|Location||Shanghai, Holy Trinity Church (later, Cathedral); eventually, Masonic Hall|
|Builder||Gray and Davison, Op. 10046|
SHA1856 was a 13-stop, 2 manual and pedal organ, simply designed for export in a deal (pine) case with gilt pipes, with tracker action and hand-blown bellows. This instrument was the gift of a merchant named John Skinner, and was installed in Holy Trinity Church in the British Concession.
|Great (F to F3)||
Open Diapason 8′
Dulciana 8′ (to Tenor c, with Stopped Diapason 8′ bass)
Clarionet Flute 8′
|Swell (to Tenor c)||
Open Diapason 8′
Stopped Diapason 8′
|Pedal (CC-D1)||Grand Bourdon 16′|
|Couplers||SW/GT, GT/Ped, and three ‘composition pedals’.|
In December 1862 the church was found to be unsafe and SHA1856 was placed in a temporary building while plans for the new Holy Trinity Cathedral, originally designed by Sir George Gilbert Scott, were made. Construction on the new building began only in 1866. The Cathedral (which still stands today) was dedicated in 1869 with the organ placed in the new, larger building. But this was never considered a successful installation, and by 1878 the Cathedral authorities had to face the matter of a replacement (for which see: SHA1883a).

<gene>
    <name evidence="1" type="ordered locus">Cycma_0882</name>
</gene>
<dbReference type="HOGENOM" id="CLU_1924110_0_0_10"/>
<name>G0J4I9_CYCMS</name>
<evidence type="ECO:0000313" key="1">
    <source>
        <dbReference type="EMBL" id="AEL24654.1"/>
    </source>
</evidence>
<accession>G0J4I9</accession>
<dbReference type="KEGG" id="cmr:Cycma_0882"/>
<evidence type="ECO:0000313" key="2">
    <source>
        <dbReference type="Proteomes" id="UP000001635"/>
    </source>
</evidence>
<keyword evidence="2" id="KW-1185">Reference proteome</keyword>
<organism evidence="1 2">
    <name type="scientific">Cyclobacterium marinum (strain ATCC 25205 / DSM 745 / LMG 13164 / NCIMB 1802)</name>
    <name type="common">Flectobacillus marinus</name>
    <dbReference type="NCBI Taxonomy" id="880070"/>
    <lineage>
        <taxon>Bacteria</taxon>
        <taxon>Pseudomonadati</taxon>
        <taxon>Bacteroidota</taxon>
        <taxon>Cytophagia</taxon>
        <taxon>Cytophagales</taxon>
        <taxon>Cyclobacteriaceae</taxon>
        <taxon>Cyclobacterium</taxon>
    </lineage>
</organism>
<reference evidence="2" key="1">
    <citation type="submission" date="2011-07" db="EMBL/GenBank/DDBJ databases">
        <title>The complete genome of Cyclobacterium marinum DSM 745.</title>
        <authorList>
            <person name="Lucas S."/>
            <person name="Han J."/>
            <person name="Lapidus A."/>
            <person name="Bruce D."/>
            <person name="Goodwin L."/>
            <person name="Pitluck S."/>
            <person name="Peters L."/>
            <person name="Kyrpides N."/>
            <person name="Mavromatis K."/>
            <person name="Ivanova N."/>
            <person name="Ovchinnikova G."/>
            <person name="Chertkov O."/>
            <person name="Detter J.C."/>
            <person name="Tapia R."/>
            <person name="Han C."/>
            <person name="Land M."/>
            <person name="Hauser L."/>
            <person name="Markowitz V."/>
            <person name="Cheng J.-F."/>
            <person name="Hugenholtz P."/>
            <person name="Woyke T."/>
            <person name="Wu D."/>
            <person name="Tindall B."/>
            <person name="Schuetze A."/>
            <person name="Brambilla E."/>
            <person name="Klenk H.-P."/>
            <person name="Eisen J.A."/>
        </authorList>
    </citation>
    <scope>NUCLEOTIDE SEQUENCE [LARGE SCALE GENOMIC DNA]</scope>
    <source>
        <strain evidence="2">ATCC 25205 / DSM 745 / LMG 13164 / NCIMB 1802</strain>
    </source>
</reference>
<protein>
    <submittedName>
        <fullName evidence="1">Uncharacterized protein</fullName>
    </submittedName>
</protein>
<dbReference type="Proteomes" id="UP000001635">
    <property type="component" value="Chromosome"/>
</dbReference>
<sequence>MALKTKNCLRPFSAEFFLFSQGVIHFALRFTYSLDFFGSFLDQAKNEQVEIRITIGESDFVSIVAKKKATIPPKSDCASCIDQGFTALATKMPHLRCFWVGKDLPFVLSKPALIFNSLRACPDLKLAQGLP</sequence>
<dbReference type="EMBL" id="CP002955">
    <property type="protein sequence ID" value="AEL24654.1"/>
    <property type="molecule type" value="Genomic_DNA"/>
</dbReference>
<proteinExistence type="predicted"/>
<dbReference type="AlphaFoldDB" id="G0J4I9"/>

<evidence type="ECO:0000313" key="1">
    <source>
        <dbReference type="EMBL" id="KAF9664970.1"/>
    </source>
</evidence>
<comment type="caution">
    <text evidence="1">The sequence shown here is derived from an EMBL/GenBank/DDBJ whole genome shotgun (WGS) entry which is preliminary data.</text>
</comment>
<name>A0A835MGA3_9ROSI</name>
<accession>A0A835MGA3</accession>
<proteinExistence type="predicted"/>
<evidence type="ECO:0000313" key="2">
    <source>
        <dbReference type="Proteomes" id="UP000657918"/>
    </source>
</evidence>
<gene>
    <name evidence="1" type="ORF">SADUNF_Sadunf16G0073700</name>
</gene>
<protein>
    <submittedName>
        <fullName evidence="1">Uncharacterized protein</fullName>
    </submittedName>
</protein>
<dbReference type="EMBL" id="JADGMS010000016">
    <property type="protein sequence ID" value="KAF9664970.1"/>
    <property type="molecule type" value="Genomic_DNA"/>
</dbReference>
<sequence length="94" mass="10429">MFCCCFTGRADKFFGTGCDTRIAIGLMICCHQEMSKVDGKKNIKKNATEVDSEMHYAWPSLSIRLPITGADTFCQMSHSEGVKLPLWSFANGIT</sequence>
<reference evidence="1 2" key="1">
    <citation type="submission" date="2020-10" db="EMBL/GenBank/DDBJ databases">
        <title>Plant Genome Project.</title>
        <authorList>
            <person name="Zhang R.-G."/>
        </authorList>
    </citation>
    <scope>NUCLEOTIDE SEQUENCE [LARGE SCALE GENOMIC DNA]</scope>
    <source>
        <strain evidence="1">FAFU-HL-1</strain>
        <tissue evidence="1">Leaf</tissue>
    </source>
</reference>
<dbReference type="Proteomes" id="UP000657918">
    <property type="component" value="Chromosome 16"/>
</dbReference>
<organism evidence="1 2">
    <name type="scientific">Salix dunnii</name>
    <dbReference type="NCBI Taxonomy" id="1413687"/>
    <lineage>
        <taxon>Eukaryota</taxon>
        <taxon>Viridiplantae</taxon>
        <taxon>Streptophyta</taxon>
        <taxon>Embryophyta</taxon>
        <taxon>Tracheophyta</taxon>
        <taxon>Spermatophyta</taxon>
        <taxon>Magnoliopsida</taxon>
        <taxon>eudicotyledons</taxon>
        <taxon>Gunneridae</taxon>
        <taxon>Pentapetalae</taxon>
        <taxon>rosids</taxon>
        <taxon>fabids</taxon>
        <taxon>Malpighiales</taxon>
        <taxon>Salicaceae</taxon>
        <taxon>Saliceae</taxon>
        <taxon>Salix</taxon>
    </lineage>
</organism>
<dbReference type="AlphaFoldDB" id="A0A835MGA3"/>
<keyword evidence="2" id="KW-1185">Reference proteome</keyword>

Walker overhauled SHA1856 in 1883 and reinstalled it in the Masonic Hall on Shanghai’s riverfront road, the Bund (most of the Cathedral’s organists were Masons, as was its local architect, William Kidner.) In January 1918 there was a serious fire in the hall, which damaged the organ. It was repaired and served until 1926 when the Masons moved to a new building, and it seems that this is the point at which historic SHA1856 met its end.